Over the next 127 hours (more than 5 days), Ralston rationed his water and fruitlessly chipped away at the massive boulder with a dull multi-tool knife.  He slowly slipped into a state of delirium.  As Ralston weakened and his supplies faded, he was faced with a grim question: Your hand or your life?

Ralston concluded his only way out was to tourniquet his arm with his climbing ropes, and cut off his hand.  But when he cut through the flesh with his dull knife he encountered another problem.  His bones!

By the fifth day, as Ralston later recounted, he had found “peace” in “the knowledge that I am going to die here, this is my grave.”  However, the following morning he had reservations.  His peace was gone.

What happened next?

With death staring him in the face, Ralston went into a rage…resulting in another stark revelation.  He could fling himself against the boulder to break his own bones.

The snap of his bones “like, pow!” was a horrifying sound “but to me it was euphoric,” recalled Ralston.  “The detachment had already happened in my mind – it’s rubbish, it’s going to kill you, get rid of it.”

After snapping his bones and severing his hand (it took about an hour to hack through his flesh), Ralston somehow managed to scale a 65 foot cliff to escape the canyon.  He then hiked out to his rescue – minus a hand.

America Has an Epic Choice

America has an epic choice.  And it has nothing to do with who will be the next president of the United States.  It has nothing to do with if the new stimulus bill is $1.6 trillion or $2.2 trillion.

To review, the choice is as follows: Voluntary abandonment of further credit expansion and a crisis now.  Or further credit expansion and the final and total catastrophe of the dollar system later.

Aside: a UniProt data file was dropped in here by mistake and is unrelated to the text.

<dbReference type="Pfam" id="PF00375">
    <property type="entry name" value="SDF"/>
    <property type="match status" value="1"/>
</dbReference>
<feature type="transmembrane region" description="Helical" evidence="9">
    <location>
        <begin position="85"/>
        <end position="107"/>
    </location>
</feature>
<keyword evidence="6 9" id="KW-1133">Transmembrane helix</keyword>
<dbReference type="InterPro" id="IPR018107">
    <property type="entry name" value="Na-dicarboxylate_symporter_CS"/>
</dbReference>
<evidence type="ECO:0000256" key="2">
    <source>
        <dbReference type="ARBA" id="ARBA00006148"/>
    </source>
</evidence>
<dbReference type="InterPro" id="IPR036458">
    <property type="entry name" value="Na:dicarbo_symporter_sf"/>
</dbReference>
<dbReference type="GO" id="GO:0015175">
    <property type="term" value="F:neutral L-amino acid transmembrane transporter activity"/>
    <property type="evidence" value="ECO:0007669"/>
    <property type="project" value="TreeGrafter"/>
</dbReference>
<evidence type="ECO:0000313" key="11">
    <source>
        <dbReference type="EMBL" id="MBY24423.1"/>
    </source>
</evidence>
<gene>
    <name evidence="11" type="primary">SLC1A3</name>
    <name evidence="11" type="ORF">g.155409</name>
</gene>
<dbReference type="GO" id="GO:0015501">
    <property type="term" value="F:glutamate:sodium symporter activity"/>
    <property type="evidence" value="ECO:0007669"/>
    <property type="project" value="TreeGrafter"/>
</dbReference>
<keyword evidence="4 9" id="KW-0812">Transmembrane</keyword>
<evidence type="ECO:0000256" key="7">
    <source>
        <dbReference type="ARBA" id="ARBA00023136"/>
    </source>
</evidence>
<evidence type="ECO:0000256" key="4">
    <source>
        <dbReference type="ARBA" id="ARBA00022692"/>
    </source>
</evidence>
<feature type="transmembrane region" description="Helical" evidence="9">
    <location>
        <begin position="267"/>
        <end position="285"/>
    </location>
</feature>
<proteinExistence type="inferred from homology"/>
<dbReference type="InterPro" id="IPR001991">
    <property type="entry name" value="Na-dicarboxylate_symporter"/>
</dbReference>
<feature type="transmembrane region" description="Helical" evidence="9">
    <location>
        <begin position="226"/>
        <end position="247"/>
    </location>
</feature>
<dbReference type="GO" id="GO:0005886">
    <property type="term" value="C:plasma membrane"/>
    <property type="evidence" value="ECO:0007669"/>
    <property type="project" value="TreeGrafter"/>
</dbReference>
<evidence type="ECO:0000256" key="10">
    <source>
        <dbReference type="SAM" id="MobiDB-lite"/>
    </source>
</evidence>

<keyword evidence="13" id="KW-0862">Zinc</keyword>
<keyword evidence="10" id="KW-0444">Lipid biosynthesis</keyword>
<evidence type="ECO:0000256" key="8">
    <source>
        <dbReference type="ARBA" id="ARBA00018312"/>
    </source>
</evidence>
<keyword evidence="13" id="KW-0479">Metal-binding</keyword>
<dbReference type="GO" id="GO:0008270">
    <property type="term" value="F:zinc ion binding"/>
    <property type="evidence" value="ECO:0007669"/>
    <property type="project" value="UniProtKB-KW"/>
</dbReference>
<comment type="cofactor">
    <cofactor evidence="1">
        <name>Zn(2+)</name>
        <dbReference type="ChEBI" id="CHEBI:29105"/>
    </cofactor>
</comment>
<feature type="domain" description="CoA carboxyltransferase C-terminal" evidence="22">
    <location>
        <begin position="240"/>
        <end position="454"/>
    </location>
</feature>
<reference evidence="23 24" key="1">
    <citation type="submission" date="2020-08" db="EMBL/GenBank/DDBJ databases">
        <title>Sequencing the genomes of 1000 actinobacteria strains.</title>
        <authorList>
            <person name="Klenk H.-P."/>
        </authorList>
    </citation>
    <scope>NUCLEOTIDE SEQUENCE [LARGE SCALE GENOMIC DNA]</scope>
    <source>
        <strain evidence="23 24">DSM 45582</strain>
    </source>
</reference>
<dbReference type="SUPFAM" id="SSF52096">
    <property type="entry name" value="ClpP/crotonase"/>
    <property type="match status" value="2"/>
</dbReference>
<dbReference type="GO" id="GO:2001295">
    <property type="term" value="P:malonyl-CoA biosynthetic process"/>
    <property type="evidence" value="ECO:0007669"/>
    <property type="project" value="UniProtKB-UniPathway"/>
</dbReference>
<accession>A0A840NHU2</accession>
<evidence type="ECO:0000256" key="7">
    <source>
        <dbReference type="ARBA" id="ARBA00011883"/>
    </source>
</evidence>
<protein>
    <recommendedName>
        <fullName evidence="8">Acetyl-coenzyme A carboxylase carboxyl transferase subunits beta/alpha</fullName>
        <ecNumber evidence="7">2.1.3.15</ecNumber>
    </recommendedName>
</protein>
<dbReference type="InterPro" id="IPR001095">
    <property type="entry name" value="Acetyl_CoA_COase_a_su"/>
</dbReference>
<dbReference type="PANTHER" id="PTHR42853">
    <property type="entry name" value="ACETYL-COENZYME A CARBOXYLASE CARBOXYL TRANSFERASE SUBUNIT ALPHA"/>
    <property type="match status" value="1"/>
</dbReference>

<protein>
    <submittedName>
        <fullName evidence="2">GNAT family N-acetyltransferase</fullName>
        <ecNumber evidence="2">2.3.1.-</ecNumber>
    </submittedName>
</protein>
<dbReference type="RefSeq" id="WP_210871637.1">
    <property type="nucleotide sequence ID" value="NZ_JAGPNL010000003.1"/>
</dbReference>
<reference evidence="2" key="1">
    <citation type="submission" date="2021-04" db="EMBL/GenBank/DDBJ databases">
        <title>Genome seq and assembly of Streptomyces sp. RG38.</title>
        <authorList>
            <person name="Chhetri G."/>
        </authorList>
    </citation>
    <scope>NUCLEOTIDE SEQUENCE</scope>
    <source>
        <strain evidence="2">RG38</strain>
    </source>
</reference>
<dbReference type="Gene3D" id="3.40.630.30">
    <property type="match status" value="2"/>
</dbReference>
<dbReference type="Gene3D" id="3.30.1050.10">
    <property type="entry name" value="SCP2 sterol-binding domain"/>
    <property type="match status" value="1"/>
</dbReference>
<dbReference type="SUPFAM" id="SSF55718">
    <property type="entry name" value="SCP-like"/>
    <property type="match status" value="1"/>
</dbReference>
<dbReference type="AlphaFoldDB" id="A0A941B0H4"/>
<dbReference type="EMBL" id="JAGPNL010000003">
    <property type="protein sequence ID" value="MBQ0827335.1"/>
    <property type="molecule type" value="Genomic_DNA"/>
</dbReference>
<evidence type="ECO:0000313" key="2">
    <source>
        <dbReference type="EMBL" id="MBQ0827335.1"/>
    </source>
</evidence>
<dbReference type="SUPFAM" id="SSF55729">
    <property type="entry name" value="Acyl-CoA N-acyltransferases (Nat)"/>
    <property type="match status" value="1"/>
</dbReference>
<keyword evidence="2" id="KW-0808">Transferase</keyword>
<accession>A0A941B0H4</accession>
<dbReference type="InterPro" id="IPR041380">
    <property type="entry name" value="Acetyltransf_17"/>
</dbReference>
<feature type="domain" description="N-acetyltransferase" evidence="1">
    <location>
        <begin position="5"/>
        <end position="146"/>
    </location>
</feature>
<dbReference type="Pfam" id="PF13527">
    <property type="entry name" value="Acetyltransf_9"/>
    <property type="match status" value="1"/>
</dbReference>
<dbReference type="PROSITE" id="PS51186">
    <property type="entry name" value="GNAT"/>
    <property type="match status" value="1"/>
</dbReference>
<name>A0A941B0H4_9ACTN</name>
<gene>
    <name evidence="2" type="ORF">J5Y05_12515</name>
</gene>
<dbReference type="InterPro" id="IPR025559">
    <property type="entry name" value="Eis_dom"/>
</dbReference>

The President, Joe Biden, Congress, the Secretary of Treasury, the Federal Reserve, economic advisors, the political class, lobbyists, government contractors, Wall Street, pensioners, CalPERS, transfer payment recipients, social security and Medicare beneficiaries, and so on and so forth, including…

Jamie Dimon, the U.S. Forest Service, the Bureau of Land Management, Arlington Virginia, bureaucrats at the Department of HUD, Anthony Fauci, mortgage brokers, Edward Jones, Lockheed Martin, the staff at the IRS, public private partnerships, teachers unions, and much, much more.

The whole lot – and then some – are firmly on the side of further credit expansion and the final and total catastrophe of the dollar system later.  Just this week, for example, Fed Chair Powell offered the following words of encouragement:

“The US federal budget is on an unsustainable path, [and] has been for some time.  [But] this is not the time to give priority to those concerns.”

In other words, avoid a crisis now in exchange for total catastrophe later.

The choice, by all measures, is heinous.  But sometimes, like Aron Ralston, one must cut off their hand if they want to live.  By this, voluntary abandonment of further credit expansion is the way out of the current financial predicament.  Stop the madness.  Bring on the crisis.

Originally posted on Economic Prism

Bank Failure Scenario Cover Small Not Tilted